Loving A Victim of Abuse

I’m definitely not easy to live with, and I’m the first to say so.

Things happen in life that we have no control over, especially when we are young.

There are many variations on abuse, but the survivors all need love and all need people to be understanding about their situation. Loving someone who is a survivor of abuse can be a challenge. I’m going to give you a few guidelines.

Support them.

They have had their worth, privacy, safety, innocence, and confidence stolen from them. Understand that their mind, heart, and emotions are fragile and will be for a long time.

Don’t push for details.

What happened to me happened sixteen years ago. Still, I haven’t told the whole story. If the victim wants to talk about it, let them talk, but if you aren’t law enforcement, don’t push for details. This can cause more harm than good.

Let them not be “over it.”

Abuse is a lingering thing. I still flinch from my husband sometimes even though he would never hurt me. The body and mind remember things. A touch, a sound, a scent, and everything rushes back.

If they need to vent, let them.

Sometimes a survivor needs to vent and cry it out. Let them. If they need to scream, yell, kick. Let them. They’ll be better for it. They have a right to be angry. They have been violated.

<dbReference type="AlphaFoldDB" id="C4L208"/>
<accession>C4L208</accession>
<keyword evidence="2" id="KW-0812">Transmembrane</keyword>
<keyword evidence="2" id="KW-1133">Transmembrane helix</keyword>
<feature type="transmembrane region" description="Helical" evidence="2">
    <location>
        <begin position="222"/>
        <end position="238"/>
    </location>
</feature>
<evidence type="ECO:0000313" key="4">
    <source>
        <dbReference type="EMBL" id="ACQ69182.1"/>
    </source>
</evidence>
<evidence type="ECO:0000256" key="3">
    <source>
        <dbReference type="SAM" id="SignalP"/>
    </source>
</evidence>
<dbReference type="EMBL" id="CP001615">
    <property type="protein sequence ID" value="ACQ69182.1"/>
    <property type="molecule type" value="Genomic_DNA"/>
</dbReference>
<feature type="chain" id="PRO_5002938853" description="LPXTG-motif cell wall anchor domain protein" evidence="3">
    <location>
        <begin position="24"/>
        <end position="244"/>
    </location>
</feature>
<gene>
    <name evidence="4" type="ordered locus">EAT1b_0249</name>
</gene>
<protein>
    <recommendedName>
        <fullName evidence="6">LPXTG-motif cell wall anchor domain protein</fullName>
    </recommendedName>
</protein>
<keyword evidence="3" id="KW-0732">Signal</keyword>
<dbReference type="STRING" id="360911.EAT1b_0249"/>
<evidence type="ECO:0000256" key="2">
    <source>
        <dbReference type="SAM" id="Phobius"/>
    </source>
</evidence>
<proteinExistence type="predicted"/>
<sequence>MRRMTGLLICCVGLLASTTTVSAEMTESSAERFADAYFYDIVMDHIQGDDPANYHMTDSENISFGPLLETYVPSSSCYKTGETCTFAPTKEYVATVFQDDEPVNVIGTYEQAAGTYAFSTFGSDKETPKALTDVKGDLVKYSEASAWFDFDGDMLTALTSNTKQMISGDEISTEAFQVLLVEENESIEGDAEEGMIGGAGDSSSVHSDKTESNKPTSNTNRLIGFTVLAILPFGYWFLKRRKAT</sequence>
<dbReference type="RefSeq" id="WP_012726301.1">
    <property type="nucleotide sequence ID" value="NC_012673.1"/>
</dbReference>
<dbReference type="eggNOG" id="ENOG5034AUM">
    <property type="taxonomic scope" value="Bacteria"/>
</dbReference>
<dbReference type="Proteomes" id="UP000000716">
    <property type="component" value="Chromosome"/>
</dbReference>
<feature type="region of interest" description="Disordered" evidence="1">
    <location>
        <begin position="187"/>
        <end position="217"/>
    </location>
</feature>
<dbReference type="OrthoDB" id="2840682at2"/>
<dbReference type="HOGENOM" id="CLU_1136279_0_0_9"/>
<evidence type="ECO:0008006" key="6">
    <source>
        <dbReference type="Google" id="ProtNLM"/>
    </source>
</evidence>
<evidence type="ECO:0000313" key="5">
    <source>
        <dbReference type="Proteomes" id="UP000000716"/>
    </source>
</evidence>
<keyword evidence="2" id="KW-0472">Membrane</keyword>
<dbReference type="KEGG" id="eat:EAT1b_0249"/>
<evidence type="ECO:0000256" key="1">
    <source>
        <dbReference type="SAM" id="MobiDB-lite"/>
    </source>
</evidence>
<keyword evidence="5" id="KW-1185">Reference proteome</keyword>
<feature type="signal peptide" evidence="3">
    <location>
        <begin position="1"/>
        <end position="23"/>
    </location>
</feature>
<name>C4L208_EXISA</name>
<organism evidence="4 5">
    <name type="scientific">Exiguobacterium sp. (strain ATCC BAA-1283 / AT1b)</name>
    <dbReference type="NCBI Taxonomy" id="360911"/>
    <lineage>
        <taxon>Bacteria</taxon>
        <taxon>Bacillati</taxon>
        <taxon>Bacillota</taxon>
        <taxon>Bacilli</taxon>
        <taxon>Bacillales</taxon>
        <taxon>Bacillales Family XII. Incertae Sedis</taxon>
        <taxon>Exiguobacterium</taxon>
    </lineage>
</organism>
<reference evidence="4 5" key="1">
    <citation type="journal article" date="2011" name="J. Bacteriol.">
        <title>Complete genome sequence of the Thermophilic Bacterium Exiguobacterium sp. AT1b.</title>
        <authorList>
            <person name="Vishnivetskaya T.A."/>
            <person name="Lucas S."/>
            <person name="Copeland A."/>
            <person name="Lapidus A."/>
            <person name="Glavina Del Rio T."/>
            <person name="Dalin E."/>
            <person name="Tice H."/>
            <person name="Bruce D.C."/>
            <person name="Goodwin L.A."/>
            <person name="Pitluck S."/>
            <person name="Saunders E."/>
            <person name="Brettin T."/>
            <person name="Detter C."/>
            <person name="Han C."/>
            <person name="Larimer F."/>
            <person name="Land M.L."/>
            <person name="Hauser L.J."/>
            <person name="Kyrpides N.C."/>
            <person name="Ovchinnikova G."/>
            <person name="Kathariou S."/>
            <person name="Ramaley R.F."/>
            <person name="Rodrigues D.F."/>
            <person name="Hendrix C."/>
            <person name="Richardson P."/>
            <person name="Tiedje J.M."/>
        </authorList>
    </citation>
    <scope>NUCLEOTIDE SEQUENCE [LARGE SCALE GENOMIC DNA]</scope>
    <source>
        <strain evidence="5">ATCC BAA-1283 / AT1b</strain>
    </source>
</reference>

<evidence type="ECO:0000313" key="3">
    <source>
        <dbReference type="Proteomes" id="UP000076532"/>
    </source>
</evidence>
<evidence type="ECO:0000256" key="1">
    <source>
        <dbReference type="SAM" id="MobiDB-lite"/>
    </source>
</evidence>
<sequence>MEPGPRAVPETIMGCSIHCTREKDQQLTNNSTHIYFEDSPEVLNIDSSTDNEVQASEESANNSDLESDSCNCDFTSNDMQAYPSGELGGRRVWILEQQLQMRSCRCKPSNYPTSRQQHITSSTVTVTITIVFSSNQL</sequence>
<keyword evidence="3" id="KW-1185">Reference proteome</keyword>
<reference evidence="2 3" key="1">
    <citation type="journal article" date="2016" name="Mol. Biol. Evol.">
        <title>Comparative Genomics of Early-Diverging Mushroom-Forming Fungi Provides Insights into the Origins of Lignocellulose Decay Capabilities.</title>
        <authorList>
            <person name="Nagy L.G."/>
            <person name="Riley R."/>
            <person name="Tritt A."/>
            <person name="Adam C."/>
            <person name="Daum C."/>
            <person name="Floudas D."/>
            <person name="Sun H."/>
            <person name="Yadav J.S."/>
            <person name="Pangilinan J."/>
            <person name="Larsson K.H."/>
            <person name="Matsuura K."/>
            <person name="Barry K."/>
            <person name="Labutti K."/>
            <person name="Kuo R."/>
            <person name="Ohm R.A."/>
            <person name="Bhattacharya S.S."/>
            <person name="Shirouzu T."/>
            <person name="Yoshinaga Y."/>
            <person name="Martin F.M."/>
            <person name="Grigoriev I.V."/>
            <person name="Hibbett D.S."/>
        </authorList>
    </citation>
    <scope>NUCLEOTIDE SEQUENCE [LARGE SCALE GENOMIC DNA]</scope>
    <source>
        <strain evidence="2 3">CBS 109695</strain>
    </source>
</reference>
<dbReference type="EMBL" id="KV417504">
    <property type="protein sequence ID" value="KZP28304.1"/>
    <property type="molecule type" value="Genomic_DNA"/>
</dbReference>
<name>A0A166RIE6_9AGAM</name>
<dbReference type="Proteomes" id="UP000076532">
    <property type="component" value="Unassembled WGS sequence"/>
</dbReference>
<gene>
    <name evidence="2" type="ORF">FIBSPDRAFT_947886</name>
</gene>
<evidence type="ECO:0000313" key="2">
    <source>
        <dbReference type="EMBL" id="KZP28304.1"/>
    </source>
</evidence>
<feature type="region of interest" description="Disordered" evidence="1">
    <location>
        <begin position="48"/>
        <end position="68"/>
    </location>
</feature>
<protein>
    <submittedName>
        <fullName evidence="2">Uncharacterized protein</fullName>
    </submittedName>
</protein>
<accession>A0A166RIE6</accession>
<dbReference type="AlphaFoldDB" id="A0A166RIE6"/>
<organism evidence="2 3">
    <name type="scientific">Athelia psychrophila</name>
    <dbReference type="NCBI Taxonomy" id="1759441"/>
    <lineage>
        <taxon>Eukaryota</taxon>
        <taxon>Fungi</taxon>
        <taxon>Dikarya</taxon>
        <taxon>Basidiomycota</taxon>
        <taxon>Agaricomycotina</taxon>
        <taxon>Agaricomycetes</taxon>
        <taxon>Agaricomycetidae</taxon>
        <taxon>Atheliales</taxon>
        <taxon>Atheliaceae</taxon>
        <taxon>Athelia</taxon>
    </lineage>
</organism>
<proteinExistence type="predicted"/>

If they need to be alone and need space, understand.

THIS. This is the most important. The best healing for me has been to be alone, to write it out, to be in peace. If a survivor needs this, understand. Leave them be. Sometimes silence and room to breathe are all a person needs. Let them have distance for as long as they need.

For someone who has not lived it, parts of living as a survivor of abuse can be hard to fathom. If you have no idea, say so, and ask what you can do. If the survivor says nothing, believe them, and let it be.

I have so much respect for my husband. Taking me on is no easy endeavor. I’m probably the most insecure person I know. There have been so many lasting memories and triggers that I still find new ones to this day. 

Belief is the biggest thing you can do to love a survivor in your life. In the midst of all the pain they feel, feeling like no one believes them is one of the worst things that can happen. Their circumstances are horrible enough without feeling like their situation doesn’t matter. Loving a survivor means supporting them, loving them, and believing them. 

4 thoughts on “Loving A Victim of Abuse”

  1. I hope that the more you write, the more it helps release you from the pain you’ve experienced. I know, firsthand, that you never completely heal from any kind of abuse. But putting your truth out there, it helps. And not just you, but others as well. This is a great post and full of simple, practical ways that people can support the victims they know. And that’s really all that is needed. Simple and practical.

    I think our tendency as human beings is to want to fix things that seem wrong, when sometimes all that really helps is validation.

    Love you, my friend. Thank you for being brave enough to share something so personal in order to help others.

    Liked by 1 person

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